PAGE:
One of the surprises of the year at the 'Into the Valley...' offices is how well Warpaint did in terms of hits when selected as Pick of the Week. There seems no reason why the Los Angeles combo should have risen to become our second most successful post in the history of the blog. So can their debut album 'The Fool' shed any light on their apparent success?

The answer is a resounding no. It's not in anyway catchy or particularly engaging. It should rank up there with PJ Harvey in the dirge stakes, but somehow it isn't a struggle to listen to. In fact it's a relatively enjoyable experience, but I'm not intelligent enough to know why. There's base, drums, guitar, singing and an odd slice of piano; back to basics indie with no frills or affectations. It's possibly more Evlkeith's cup of tea than mine and those intertwined harmonies and complex baselines would probably appeal to the muso in him.

All the tracks blend into one which again is not a criticism, but none are particularly memorable as my favourites. 'Set you arms down' is a typical balance of delicate voice, precise base and then layering in the drums and soaring guitars, with 'Shadows' and 'Baby' following a similar formula. Only 'Undertow' deviates and sounds a little like Nirvana at times.

I'm almost neutral about 'The Fool'. Some days I really enjoy it and on others I flick through all the tracks. If a female, indie version of dirge rockers Tool appeals then check out Warpaint. They may also be ideal if you prefer mild enjoyment to full scale fun, but in a good way.


Wednesday, 14 November 2012

The Brunettes - Small Town Crew

Pick of the Week 21 - The Brunettes

In downtown, scuzzy South Yorkshire we view New Zealand as a cross between Heaven, Utopia and the Lake District. It's the exact antithesis of Barnsley; it's beautiful, sophisticated and cultured. Maybe we view the place through rose coloured glasses, but the music currently produced in the country hardly shatters this dream.

The Brunettes are like a Southern hemisphere version of Belle and Sebastian with New Zealand accents. I love this song for its melancholy singalongability and their other output is equally quirky, quaint and intelligent. Band mates of occasional collaborator Princess Chelsea, they are clearly destined for underground greatness. Videos with oversized people knocking about in cities are always brilliant too, especially when our heroine has the look of an ever so slightly deranged evil pixie (in a positive way).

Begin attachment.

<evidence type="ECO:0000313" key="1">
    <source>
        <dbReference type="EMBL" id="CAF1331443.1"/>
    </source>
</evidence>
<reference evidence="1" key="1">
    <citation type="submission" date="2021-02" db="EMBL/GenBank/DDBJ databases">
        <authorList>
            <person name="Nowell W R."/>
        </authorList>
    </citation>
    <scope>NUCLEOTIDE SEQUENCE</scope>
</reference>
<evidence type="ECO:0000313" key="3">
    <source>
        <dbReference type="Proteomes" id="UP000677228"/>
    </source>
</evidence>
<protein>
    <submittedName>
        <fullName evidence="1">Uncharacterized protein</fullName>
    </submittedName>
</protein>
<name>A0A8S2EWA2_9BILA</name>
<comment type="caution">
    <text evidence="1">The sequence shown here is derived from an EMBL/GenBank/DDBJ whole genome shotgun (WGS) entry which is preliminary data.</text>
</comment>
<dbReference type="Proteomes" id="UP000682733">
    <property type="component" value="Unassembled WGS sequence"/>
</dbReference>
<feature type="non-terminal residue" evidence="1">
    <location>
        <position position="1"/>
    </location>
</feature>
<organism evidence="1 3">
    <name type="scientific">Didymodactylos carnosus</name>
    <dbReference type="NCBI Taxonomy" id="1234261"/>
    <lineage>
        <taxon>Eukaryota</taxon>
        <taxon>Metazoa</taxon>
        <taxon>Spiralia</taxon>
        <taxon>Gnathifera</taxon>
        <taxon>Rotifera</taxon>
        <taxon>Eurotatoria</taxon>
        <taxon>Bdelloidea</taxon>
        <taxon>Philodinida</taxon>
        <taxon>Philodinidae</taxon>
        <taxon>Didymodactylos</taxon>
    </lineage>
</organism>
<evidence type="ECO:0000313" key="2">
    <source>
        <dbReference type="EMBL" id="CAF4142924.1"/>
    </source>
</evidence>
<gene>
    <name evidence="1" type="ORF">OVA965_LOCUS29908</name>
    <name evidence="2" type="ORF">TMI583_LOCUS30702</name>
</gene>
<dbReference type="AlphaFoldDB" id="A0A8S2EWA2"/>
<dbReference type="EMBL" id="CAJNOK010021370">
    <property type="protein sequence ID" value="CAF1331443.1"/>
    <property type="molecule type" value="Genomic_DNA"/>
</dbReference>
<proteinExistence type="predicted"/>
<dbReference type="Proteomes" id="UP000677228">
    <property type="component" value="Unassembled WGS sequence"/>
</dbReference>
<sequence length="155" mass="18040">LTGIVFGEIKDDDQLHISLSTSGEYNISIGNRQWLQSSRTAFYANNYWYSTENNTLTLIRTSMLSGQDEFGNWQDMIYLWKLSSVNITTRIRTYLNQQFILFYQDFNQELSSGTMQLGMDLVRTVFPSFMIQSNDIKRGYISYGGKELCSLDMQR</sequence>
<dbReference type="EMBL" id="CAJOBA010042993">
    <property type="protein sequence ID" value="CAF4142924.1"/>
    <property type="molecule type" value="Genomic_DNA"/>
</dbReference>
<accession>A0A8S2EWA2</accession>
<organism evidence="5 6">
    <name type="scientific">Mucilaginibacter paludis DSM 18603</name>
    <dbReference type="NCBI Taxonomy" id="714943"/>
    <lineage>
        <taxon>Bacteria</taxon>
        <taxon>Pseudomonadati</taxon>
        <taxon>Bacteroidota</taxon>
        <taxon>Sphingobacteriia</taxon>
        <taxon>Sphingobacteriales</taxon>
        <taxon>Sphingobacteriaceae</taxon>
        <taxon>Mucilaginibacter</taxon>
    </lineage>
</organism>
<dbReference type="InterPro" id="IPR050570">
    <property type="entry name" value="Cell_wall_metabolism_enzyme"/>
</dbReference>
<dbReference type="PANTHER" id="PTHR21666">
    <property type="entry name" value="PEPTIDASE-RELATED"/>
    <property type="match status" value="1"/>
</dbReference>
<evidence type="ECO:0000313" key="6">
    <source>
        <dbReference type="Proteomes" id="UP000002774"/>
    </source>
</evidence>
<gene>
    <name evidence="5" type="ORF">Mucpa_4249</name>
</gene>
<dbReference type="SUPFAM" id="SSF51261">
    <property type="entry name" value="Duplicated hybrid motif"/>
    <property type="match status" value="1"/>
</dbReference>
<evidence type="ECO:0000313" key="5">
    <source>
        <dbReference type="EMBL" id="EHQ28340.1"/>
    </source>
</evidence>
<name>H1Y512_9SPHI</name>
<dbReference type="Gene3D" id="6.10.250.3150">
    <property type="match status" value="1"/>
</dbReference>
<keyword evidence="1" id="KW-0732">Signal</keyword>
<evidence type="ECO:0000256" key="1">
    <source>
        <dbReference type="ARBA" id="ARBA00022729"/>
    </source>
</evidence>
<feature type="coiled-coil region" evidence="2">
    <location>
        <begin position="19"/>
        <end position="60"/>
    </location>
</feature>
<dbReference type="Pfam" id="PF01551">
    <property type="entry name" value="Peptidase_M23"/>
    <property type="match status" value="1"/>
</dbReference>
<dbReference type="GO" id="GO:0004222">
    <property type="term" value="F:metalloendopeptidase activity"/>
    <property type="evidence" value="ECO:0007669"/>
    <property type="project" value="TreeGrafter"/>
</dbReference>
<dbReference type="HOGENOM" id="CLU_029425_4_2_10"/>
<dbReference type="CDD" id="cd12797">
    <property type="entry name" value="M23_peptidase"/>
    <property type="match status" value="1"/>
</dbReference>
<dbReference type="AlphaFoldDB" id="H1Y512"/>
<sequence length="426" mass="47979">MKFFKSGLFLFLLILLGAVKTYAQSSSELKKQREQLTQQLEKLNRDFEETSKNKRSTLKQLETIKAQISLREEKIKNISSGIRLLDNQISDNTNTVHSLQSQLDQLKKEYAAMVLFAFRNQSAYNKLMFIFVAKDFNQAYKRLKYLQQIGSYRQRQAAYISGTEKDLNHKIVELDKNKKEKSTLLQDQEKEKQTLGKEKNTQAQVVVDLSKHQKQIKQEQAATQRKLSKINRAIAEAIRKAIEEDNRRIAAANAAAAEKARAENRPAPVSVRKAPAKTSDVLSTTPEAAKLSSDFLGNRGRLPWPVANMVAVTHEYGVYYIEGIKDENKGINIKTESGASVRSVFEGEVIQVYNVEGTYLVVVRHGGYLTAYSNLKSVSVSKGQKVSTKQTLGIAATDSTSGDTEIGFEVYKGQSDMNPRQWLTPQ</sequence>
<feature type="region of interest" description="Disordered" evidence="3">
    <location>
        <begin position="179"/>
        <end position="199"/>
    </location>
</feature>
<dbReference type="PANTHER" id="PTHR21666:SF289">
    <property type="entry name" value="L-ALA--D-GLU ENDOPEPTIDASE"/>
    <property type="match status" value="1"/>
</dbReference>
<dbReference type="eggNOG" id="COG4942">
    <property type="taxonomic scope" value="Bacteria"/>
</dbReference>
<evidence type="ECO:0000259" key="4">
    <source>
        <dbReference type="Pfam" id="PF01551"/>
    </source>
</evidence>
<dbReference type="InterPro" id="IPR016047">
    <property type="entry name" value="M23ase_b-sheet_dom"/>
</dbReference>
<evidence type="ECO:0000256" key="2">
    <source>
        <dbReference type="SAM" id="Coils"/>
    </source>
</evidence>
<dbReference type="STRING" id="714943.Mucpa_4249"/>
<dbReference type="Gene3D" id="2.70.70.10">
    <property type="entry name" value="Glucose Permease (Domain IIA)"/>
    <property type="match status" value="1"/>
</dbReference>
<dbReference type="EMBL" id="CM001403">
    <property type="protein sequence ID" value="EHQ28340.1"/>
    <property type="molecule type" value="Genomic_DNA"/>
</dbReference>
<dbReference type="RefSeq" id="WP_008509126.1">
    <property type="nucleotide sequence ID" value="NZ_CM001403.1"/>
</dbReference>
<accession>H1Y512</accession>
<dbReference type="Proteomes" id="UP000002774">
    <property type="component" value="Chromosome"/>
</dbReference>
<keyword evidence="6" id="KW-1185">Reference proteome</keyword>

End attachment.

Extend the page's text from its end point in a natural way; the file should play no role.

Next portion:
See the Beastie Boys 'Intergalactic' for the genre defining giant robots/monsters in a city video.


Monday, 12 November 2012

Top 5 Clog Boats


I thought it was about time that we had the obligatory Clog Boat chart, so here we go. Here are five lovely specimens for your eyes to gorge upon.

5. You can probably tell why this one is propping up the chart. It's disturbing on a fundamental level. Small children should not ride around crammed into a small clog boat, dressed in dalmatian skin headgear. On a pool of green sick. You can stick a white dove to the sail if you like, it still doesn't make it acceptable. Let's move on quickly...
4. This looks more like it. A proper wooden clog, nice windmill image - hand-painted, with three masts and rigging. Shame they've been spray painted gold and it's missing the red protective mast topper; that could cause nasty eye-spikage. Why oh why did the owner decide to take a photograph of their beautiful Clog Boat in their dungeon? I'm not interested what seedy masks they wear in their leisure time. They can keep their specialist activities to themselves; Clog Boats and dungeons do not mix. Next.